Dani Alves: a Banana Used As a Banana
Barcelona full-back Dani Alves recently made headlines by eating a banana during his team’s league game at Villrreal’s El Madrigal stadium. While the football press is frequently guilty of giving undue exposure to the minutest of insignificant minutiae, this was not one of those occasions: the banana had been thrown in Alves’ direction by a fan in what has been unanimously accepted (and subsequently penalised) as a racist gesture. Alves’ unique deflation of this long-standing trope of sporting white suprematism has thus been read as a shot in the arm for football’s faltering anti-racist movement. With a swiftness characteristic of media flows in 2014, Alves’ response generated a visual meme – players like his teammate and Brazilian compatriat Neymar Jr., Sergio Aguero, Robert Lewandowski and Luis Suarez all published selfies in which they were depicted on the verge of tucking into a banana – as well as the Twitter hashtag “#somostodosmacacos” (we are all monkeys).
There are of course issues with this fallout. The eventual inclusion of Suarez in the selfie campaign – the Liverpool striker remains unrepentant after being found guilty of racially abusing Patrice Evra on the field of play in 2011 – highlighted for some the tokenistic nature of this show of solidarity. As Jude Wanga pointed out in a column for the Independent, the impact of attempts by players like Suarez to join in attempting to ‘reclaim’ the insult launched against Alves is minimal, since these players are socially situated on the side of the abusers, not the abused. Musa Okwonga characterised a wave of responses to the event in asking that the conditions which allowed the culprit to feel ‘comfortable enough’ to make such a public gesture be examined: the affirmatory nature of the selfie and hashtag campaigns, so the implication goes, is hardly the sharpest critical tool. Finally, it was suggested some days after the incident that the ensuing campaign had actually been premeditated by Alves along with his teammate Neymar, and carried out with the help of advertising agencies Loducca and Meio e Mensagen. As reported by Spanish sports daily AS, Alves and Neymar had resolved that if a banana were ever thrown in their direction during a game, they would make sure to be seen eating it, subsequently leveraging these images for their social media potential.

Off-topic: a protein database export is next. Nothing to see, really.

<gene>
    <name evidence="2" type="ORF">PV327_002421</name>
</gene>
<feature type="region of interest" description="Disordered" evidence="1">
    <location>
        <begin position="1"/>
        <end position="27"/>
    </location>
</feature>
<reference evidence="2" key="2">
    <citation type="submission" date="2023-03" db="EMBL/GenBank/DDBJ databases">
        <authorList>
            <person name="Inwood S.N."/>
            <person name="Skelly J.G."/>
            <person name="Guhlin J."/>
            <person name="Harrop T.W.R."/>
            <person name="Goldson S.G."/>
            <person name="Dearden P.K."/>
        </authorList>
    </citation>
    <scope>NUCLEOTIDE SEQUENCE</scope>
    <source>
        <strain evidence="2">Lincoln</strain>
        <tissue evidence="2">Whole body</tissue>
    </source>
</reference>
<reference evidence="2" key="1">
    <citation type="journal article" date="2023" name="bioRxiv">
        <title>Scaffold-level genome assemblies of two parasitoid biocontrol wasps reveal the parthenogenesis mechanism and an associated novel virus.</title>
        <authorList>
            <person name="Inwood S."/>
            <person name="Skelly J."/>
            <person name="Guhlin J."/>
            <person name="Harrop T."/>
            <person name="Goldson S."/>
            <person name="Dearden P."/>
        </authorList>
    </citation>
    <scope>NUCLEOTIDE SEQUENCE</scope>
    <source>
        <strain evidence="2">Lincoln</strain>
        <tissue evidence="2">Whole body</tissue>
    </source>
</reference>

Does it matter that Alves’ response was not spontaneous, or that it was conceived with its own mimetic capabilities in mind? Straightforwardly, the event’s premeditation points with even greater clarity to the need for action on racism in Spanish football than the single, central offensive gesture ever could: it reveals the absolute assurance on the part of two men of colour that they will be racially abused in their workplace in the immediate future. Furthermore, the planned nature of the gesture does not erase its peculiar force, which is one aspect of this story that has gone relatively unremarked upon. While newspapers broadly pre-empted the banana selfie campaign by enshrining Alves’ reaction as an iconic moment in football’s ongoing anti-racist struggle, few really paused to consider the singularity of this incident: Alves did not simply renounce the slur, after all, or call out the individual who had thrown it in the manner of Australian Rules footballer Adam Goodes’ intervention in an game at the Melbourne Cricket Ground last May. He peeled and ate the banana, not only mushing it into a non-sigifying pulp but digesting it in the process. If the response of white players like Suarez, Aguero and Lewandowski erred on the side of safety, then Alves’ was a particularly and pointedly risky strategy: as many have pointed out, the Barcelona player had no way of knowing that the banana had not been poisoned, laced with razor blades or some such. Even if the chances of a stadium attendee being sufficiently motivated to commit such an extreme act seem slim, the generalised paranoia regarding stadium security can never truly allow such possibilities to be precluded.